While sitting in rather close quarters on a 757 earlier this week, I overheard two colleagues discussing how they could improve the customer journey on their website. Lots of ideas were discussed, from refining content to social media integration to online chat.
It got me thinking about the complete customer journey, something only halfway planned by many eCommerce companies. Without a doubt, getting shoppers to your site and converting them into customers is an important part of the journey. But that seems to be where most marketers spend the majority (if not all) of their focus: getting more customers to click the “Buy” button. But is that really where the customer journey ends?
If a company’s view of the customer lifecycle is overly focused on initial purchases, I think they’re looking at the world with one eye open. Because from the customer’s viewpoint, clicking “Buy” is only a small part of the journey, and certainly not the end.
Analysis has repeatedly shown that a returning customer is much more valuable than a first time buyer. But how much more valuable? According to research published byAdobe in November 2012, a second time buyer spends three times more than a first time buyer. Buyers returning several times ultimately end up spending seven times the revenue associated with their original purchase.
With returning customers providing so much value, it’s ironic that more companies don’t place emphasis on what keeps customers coming back for more – easy returns. In a recent article in Entrepreneur online, I read that Atlanta-based clothing and accessories retailer 3rd Power Outlet increased their return policy from 14 to 90 days – and returns actually decreased.
When thinking about the customer journey on your eCommerce site, it’s important to have a holistic view of the entire journey – including what happens after a customer hits the “Buy” button. After all, nothing turns a first time customer into a one-time customer quicker than buyer’s remorse.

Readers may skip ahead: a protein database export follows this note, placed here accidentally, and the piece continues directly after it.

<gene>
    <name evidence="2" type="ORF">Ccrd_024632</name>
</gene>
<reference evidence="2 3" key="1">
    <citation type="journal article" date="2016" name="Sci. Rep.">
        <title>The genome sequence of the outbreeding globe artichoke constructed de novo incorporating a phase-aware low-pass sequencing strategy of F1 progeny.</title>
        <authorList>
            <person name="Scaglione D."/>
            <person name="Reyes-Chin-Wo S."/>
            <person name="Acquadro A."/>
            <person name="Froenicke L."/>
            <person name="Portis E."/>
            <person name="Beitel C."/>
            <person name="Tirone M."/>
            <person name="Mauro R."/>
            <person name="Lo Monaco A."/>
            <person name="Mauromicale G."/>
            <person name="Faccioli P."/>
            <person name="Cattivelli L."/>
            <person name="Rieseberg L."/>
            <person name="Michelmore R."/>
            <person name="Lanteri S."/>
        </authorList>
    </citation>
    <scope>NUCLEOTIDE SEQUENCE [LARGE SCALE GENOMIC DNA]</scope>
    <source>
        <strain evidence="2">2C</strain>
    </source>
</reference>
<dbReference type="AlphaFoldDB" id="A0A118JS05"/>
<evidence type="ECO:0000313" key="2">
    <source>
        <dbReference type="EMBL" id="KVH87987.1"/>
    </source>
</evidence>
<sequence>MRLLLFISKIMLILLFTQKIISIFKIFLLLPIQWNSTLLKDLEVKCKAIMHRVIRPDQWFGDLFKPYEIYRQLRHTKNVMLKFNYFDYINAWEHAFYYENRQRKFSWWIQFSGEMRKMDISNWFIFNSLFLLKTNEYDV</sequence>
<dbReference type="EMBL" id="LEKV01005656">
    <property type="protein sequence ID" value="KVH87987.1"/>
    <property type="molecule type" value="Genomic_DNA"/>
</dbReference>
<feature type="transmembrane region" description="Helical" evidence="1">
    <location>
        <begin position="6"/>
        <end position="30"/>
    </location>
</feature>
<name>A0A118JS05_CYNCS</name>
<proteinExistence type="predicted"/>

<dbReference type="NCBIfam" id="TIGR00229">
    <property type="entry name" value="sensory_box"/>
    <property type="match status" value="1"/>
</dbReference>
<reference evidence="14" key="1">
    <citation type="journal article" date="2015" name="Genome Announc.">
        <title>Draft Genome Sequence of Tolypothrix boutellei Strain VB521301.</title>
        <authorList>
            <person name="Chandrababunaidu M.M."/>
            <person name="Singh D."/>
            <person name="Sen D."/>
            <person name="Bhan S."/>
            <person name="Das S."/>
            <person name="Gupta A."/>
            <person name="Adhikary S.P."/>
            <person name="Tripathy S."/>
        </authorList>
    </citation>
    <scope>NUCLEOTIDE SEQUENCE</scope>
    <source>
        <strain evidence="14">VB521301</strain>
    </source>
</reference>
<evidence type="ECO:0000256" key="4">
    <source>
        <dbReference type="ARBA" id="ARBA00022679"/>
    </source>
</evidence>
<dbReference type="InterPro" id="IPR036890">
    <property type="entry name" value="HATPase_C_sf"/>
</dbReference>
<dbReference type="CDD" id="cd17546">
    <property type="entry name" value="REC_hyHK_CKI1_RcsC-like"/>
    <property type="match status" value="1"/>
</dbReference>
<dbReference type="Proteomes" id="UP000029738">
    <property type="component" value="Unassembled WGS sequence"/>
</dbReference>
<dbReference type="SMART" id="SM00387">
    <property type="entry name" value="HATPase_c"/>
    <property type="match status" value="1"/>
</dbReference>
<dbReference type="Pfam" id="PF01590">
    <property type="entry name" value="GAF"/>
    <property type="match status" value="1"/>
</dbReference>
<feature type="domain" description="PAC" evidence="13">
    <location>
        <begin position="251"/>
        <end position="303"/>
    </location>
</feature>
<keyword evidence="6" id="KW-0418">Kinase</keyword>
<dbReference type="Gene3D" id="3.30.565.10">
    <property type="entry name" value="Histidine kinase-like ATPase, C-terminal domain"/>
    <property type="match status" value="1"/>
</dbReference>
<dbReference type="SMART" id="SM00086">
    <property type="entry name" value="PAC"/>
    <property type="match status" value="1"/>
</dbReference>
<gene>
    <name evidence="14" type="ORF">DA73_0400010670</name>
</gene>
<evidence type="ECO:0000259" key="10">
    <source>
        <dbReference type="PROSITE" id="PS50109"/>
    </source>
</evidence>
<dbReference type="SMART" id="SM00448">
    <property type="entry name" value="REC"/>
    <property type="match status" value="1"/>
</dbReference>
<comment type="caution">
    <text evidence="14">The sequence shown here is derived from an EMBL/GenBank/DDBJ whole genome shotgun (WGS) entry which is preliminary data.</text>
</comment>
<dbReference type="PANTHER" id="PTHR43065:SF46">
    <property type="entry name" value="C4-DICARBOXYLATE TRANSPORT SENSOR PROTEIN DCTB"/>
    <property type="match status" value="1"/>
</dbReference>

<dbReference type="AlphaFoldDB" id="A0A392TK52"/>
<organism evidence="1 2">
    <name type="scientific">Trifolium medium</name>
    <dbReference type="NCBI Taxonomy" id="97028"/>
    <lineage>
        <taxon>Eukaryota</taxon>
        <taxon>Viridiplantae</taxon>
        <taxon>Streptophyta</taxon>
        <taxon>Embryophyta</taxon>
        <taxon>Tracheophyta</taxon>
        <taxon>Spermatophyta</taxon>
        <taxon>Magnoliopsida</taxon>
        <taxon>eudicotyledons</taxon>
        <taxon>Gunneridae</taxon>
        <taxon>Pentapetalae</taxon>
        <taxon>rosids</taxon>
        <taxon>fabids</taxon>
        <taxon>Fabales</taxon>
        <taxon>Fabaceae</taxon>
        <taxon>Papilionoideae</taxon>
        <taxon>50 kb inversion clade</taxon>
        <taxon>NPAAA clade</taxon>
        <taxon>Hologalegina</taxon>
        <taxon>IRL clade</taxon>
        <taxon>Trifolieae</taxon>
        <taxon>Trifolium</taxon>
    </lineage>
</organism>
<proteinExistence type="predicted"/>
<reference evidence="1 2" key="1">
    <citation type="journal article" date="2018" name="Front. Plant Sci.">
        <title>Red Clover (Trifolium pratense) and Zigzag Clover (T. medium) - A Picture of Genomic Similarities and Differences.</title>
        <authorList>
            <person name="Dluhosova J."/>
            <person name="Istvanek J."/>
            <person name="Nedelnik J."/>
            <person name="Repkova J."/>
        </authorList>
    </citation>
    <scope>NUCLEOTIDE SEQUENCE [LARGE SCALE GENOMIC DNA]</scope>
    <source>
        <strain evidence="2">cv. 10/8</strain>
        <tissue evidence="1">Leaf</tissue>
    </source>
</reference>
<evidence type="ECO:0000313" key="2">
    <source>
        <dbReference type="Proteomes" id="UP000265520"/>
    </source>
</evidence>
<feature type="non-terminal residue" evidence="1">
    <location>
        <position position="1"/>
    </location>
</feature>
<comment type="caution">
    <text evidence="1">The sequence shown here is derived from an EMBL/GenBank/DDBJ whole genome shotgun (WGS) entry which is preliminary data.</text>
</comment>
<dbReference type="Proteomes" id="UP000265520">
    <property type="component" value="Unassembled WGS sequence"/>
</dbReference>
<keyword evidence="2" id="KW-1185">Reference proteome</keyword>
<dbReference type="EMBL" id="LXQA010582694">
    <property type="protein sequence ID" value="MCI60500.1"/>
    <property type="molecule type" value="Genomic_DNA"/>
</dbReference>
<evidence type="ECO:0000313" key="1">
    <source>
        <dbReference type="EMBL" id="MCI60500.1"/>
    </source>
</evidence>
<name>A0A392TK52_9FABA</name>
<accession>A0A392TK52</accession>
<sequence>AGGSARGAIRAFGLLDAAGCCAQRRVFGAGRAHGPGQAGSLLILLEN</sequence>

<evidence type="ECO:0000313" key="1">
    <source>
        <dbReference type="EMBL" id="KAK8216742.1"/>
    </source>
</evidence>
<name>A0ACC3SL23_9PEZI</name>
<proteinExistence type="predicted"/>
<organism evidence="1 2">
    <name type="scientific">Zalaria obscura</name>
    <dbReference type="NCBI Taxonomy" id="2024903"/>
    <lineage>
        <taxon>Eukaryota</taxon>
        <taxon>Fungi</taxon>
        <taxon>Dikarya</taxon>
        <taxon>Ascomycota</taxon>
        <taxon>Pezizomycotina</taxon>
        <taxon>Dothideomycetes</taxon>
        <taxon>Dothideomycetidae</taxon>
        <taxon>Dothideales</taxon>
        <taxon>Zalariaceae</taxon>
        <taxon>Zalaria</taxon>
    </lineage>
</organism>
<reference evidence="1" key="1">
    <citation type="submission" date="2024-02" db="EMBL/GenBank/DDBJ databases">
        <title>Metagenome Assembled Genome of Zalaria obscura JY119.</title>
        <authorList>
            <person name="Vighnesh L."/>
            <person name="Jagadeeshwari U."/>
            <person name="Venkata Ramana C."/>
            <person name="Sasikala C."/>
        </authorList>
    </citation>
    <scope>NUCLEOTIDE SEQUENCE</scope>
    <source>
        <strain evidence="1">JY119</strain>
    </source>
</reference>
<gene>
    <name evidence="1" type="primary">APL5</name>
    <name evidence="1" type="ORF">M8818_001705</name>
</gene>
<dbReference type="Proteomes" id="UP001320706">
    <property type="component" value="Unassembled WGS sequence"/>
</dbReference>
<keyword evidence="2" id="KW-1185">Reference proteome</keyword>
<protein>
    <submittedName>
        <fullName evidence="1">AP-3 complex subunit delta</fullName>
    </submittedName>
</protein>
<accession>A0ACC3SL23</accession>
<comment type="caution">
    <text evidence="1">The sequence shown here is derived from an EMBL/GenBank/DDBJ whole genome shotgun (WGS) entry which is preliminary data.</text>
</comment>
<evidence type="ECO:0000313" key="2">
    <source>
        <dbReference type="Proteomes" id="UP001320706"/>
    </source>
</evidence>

Zappo’s head of customer-loyalty, Rob Siefker, agrees that extended return policies make customers feel more comfortable about making an initial purchase – which is why they offer a 365-day return policy. And while I’m not sure that their return policy consciously influenced my decision to become a loyal Zappo’s customer, but I haven’t visited a retail shoe store in almost two years.
So if you’re considering a more robust online return policy, you should ensure that every aspect of your online presence (traditional websites, mobile sites and apps) is updated to allow a seamless return experience. This may require some integration with a system that generates return authorization numbers, as well as a logistics system (or partner) so return labels can be generated and printed on-demand.
And while a project of this magnitude may require an initial spend, the return on investment for a robust return policy can equal happier first-time customers. And happier first-time customers turn into loyal returning customers, the holy grail and final destination for any marketer hoping to improve the customer journey.